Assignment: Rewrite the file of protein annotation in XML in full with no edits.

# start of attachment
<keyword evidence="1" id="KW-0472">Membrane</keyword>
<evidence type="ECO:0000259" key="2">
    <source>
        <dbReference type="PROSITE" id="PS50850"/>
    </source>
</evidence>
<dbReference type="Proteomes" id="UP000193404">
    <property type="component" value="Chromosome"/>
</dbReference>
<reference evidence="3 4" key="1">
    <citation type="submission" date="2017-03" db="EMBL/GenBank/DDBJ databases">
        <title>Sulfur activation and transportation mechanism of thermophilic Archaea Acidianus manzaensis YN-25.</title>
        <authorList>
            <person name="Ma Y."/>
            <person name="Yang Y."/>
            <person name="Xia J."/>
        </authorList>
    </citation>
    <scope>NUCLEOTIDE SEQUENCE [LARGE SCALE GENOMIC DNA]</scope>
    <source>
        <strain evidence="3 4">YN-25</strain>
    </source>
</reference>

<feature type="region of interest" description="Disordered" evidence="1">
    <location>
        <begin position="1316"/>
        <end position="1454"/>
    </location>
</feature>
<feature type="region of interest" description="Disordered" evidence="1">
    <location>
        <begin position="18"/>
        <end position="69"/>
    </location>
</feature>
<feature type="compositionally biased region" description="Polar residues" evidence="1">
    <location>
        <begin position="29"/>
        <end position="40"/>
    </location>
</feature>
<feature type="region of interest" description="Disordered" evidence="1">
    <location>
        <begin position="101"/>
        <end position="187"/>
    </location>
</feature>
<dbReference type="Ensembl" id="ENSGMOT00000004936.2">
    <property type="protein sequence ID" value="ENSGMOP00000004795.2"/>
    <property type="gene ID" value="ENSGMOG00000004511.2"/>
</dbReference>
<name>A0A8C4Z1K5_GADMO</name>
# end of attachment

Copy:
<keyword evidence="1" id="KW-0472">Membrane</keyword>
<evidence type="ECO:0000259" key="2">
    <source>
        <dbReference type="PROSITE" id="PS50850"/>
    </source>
</evidence>
<dbReference type="Proteomes" id="UP000193404">
    <property type="component" value="Chromosome"/>
</dbReference>
<reference evidence="3 4" key="1">
    <citation type="submission" date="2017-03" db="EMBL/GenBank/DDBJ databases">
        <title>Sulfur activation and transportation mechanism of thermophilic Archaea Acidianus manzaensis YN-25.</title>
        <authorList>
            <person name="Ma Y."/>
            <person name="Yang Y."/>
            <person name="Xia J."/>
        </authorList>
    </citation>
    <scope>NUCLEOTIDE SEQUENCE [LARGE SCALE GENOMIC DNA]</scope>
    <source>
        <strain evidence="3 4">YN-25</strain>
    </source>
</reference>

<feature type="region of interest" description="Disordered" evidence="1">
    <location>
        <begin position="1316"/>
        <end position="1454"/>
    </location>
</feature>
<feature type="region of interest" description="Disordered" evidence="1">
    <location>
        <begin position="18"/>
        <end position="69"/>
    </location>
</feature>
<feature type="compositionally biased region" description="Polar residues" evidence="1">
    <location>
        <begin position="29"/>
        <end position="40"/>
    </location>
</feature>
<feature type="region of interest" description="Disordered" evidence="1">
    <location>
        <begin position="101"/>
        <end position="187"/>
    </location>
</feature>
<dbReference type="Ensembl" id="ENSGMOT00000004936.2">
    <property type="protein sequence ID" value="ENSGMOP00000004795.2"/>
    <property type="gene ID" value="ENSGMOG00000004511.2"/>
</dbReference>
<name>A0A8C4Z1K5_GADMO</name>